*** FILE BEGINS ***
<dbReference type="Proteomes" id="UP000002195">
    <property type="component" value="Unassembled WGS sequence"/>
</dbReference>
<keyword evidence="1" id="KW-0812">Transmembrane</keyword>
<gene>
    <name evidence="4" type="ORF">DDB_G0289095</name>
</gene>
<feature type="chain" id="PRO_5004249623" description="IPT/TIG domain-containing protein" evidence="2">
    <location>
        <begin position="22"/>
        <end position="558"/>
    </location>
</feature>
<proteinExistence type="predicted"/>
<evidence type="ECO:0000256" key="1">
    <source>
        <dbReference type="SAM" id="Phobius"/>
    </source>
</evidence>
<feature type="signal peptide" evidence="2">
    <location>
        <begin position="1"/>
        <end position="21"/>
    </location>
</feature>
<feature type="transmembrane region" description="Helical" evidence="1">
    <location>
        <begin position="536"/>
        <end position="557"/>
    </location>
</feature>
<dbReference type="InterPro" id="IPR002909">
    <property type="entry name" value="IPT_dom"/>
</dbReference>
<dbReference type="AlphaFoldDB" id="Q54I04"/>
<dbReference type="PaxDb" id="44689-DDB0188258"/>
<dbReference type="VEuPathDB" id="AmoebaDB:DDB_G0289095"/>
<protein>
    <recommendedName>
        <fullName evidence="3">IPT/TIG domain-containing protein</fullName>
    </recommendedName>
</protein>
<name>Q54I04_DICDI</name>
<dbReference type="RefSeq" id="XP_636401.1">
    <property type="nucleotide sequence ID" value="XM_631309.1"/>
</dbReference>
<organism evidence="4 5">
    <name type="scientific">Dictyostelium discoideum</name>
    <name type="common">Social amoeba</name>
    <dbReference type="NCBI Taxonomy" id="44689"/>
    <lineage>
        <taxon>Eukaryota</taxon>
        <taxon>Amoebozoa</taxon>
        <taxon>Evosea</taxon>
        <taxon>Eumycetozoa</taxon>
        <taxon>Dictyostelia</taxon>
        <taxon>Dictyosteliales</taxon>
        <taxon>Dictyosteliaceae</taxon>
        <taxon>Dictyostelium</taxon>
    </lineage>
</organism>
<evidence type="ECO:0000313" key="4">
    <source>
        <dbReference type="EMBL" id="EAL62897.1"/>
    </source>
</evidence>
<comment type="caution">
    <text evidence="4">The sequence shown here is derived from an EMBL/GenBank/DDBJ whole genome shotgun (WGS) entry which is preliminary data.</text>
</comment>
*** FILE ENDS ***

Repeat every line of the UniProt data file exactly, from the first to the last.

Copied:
<dbReference type="Proteomes" id="UP000002195">
    <property type="component" value="Unassembled WGS sequence"/>
</dbReference>
<keyword evidence="1" id="KW-0812">Transmembrane</keyword>
<gene>
    <name evidence="4" type="ORF">DDB_G0289095</name>
</gene>
<feature type="chain" id="PRO_5004249623" description="IPT/TIG domain-containing protein" evidence="2">
    <location>
        <begin position="22"/>
        <end position="558"/>
    </location>
</feature>
<proteinExistence type="predicted"/>
<evidence type="ECO:0000256" key="1">
    <source>
        <dbReference type="SAM" id="Phobius"/>
    </source>
</evidence>
<feature type="signal peptide" evidence="2">
    <location>
        <begin position="1"/>
        <end position="21"/>
    </location>
</feature>
<feature type="transmembrane region" description="Helical" evidence="1">
    <location>
        <begin position="536"/>
        <end position="557"/>
    </location>
</feature>
<dbReference type="InterPro" id="IPR002909">
    <property type="entry name" value="IPT_dom"/>
</dbReference>
<dbReference type="AlphaFoldDB" id="Q54I04"/>
<dbReference type="PaxDb" id="44689-DDB0188258"/>
<dbReference type="VEuPathDB" id="AmoebaDB:DDB_G0289095"/>
<protein>
    <recommendedName>
        <fullName evidence="3">IPT/TIG domain-containing protein</fullName>
    </recommendedName>
</protein>
<name>Q54I04_DICDI</name>
<dbReference type="RefSeq" id="XP_636401.1">
    <property type="nucleotide sequence ID" value="XM_631309.1"/>
</dbReference>
<organism evidence="4 5">
    <name type="scientific">Dictyostelium discoideum</name>
    <name type="common">Social amoeba</name>
    <dbReference type="NCBI Taxonomy" id="44689"/>
    <lineage>
        <taxon>Eukaryota</taxon>
        <taxon>Amoebozoa</taxon>
        <taxon>Evosea</taxon>
        <taxon>Eumycetozoa</taxon>
        <taxon>Dictyostelia</taxon>
        <taxon>Dictyosteliales</taxon>
        <taxon>Dictyosteliaceae</taxon>
        <taxon>Dictyostelium</taxon>
    </lineage>
</organism>
<evidence type="ECO:0000313" key="4">
    <source>
        <dbReference type="EMBL" id="EAL62897.1"/>
    </source>
</evidence>
<comment type="caution">
    <text evidence="4">The sequence shown here is derived from an EMBL/GenBank/DDBJ whole genome shotgun (WGS) entry which is preliminary data.</text>
</comment>